Please turn to number 75 (First Tune) and join with the woodwinds in “The Royal Banners Forward Go”.
Number: 75 (First Tune)
First Line: The Royal Banners Forward Go
Name: VEXILLA REGIS PRODEUNT.
Music: Plainsong Melody, Mode I
Arr. Ernest White, 1899-
Text: Sts. 1-4, Venatius Fortunatus, 530-609
Sts. 5,6, Anonymous
Tr. Episcopal Hymnal, 1940
Clarinet Arrangement: 075.TheRoyalBannersForwardGo
I have come to almost dread these Edmund White arrangements of Medieval chant.
First, they’re a pain to transcribe. There is inevitably some mis-match between the beats in the different parts, which forces me to use my own judgement.
Second, the hymns, as written, have no measures. So, the “meter” such that it exists I can only divine based upon the length of the musical phrases, rather than actual written measures. In this case, it means I have to divy it up several different meters. It starts in 6/8. Moves to 5/8 for a measure. Then goes to 7/8 for a few. Has a measure of 8/8. Then two of 6/8. One measure of 5/8. And it finishes in 7/8. It’s almost as bad as a Rush song.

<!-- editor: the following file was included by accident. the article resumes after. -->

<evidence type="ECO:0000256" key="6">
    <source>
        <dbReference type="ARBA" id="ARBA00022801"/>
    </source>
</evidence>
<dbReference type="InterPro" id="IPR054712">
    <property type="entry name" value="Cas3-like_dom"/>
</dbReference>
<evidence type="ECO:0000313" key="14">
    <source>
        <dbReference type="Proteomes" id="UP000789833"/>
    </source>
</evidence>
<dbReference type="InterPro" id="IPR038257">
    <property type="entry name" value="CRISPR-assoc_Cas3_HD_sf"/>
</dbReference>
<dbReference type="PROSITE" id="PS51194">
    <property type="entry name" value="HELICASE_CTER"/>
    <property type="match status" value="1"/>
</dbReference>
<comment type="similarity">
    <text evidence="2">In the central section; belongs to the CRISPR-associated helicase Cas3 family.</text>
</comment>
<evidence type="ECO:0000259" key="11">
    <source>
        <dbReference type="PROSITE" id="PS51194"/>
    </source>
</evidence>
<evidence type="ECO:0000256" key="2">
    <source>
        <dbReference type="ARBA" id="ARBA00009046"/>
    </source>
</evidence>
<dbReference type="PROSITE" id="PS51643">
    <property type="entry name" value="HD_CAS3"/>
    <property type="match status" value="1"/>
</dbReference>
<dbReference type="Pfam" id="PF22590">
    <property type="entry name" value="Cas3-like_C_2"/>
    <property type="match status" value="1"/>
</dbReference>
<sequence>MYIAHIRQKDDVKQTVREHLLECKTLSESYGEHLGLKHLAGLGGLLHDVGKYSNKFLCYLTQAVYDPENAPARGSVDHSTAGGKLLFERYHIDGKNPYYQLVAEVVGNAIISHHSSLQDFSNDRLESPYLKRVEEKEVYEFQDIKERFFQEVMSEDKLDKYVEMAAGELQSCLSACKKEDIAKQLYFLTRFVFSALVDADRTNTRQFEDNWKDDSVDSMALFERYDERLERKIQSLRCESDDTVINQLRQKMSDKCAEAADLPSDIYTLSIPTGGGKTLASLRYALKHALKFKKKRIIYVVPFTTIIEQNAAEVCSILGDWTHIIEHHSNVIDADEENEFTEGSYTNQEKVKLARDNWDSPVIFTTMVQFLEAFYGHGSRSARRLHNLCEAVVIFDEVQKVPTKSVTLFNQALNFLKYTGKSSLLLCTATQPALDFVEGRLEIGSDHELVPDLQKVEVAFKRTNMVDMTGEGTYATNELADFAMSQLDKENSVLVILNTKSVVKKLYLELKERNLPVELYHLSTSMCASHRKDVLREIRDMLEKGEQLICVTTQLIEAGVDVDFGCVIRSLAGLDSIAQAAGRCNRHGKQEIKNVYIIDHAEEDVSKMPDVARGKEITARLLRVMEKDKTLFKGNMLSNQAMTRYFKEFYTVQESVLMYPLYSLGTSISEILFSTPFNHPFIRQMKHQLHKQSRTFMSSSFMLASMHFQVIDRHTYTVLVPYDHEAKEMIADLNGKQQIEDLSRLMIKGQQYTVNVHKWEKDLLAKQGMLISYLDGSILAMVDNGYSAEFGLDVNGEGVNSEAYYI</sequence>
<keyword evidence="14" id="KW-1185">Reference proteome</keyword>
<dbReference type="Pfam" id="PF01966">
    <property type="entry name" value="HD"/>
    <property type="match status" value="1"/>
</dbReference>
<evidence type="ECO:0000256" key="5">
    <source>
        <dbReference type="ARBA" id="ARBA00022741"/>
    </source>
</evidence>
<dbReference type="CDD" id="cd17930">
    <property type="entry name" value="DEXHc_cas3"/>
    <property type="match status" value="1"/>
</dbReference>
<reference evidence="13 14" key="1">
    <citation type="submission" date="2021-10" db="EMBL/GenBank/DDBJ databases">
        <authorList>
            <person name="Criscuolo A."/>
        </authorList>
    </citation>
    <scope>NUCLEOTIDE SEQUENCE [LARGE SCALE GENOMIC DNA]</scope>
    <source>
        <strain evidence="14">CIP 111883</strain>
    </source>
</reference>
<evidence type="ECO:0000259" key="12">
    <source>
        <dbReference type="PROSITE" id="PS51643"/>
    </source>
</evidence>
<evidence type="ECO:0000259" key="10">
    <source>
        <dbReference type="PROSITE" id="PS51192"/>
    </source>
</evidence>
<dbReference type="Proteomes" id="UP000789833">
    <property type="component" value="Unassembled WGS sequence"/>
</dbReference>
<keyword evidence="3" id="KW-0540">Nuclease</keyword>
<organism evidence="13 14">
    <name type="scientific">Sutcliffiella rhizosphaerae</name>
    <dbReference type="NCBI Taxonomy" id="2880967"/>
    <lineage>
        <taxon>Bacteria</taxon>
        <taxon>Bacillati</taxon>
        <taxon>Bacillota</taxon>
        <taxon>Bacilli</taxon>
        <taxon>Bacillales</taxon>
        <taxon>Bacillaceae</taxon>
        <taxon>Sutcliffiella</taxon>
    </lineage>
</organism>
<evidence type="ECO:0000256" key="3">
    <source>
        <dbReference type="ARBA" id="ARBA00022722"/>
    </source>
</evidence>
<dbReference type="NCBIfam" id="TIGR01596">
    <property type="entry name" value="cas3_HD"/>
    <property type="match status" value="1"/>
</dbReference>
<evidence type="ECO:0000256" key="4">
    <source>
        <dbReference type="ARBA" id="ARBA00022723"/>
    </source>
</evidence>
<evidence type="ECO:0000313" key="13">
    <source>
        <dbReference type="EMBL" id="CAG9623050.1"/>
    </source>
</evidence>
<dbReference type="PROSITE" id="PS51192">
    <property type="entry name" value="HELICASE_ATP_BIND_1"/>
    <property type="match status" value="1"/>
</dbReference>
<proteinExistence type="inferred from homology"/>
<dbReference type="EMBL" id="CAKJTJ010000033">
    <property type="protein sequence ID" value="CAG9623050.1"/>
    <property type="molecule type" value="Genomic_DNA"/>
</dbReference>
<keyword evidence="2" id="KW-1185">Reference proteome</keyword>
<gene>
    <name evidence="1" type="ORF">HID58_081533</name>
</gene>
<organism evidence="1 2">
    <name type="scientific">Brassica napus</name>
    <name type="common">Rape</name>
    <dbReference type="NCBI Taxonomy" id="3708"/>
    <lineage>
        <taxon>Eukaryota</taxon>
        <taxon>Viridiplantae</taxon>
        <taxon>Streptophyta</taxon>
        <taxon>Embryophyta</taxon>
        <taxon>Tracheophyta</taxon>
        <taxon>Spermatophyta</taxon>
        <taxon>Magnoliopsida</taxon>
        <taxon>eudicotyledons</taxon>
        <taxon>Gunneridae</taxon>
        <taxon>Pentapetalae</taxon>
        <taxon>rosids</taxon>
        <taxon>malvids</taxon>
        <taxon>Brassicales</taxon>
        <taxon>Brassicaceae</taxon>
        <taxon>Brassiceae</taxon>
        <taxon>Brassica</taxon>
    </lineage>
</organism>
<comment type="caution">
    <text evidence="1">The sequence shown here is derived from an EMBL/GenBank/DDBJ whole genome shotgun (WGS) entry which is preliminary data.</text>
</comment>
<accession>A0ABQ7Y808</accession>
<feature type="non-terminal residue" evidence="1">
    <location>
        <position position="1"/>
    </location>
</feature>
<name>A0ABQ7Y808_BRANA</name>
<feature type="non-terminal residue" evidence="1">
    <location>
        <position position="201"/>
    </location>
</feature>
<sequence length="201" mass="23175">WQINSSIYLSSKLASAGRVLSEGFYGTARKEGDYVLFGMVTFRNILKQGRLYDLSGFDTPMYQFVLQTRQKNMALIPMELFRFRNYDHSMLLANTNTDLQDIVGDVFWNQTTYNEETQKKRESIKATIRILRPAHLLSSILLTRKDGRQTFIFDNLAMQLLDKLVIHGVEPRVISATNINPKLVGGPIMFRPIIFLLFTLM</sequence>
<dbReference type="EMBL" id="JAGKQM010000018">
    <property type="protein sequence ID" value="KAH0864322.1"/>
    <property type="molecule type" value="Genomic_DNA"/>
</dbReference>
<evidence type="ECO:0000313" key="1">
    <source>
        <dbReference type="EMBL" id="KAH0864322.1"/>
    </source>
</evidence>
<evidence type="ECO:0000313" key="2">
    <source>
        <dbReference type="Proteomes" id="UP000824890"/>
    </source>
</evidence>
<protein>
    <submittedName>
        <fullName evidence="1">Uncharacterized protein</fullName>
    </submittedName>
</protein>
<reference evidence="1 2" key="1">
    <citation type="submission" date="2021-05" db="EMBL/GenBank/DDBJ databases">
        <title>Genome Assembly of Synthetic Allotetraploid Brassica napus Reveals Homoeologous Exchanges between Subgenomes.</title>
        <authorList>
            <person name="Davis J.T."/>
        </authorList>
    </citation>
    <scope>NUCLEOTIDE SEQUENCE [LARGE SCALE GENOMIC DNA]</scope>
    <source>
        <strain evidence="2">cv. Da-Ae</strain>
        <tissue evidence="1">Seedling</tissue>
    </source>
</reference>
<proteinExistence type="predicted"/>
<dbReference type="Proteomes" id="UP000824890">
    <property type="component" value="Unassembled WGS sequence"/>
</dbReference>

Anyway, all that counting is tough, especially at the relatively slow pace of a medieval chant. It’s one thing to mis half a beat when you’re cruising along with a ton of little notes, but when your travelling at 72bpm, it just sounds sloppy. It’s kind of a zen mode where you have to count very slowly and carefully.
Anyway, usually what happens is there is usually a short motif which all the parts perform in unison, which sort of provides the framework upon which these pieces hang. In this case, it is two quarter notes at the end of each phrase.
So, they take a lot of work, compared to more modern (Ha!) hymns in the book, and several days to get myself into the proper frame of mind to be able to perform all 4 parts accurately 3 times through.
But, I do really enjoy them, once I get in the mind set.
I did a bit of “Hymnprovisation” on the second time through, and am pretty pleased with how it turned out.
This is the first hymn of the section in celebration of Holy Week, the days between Palm Sunday and Good Friday.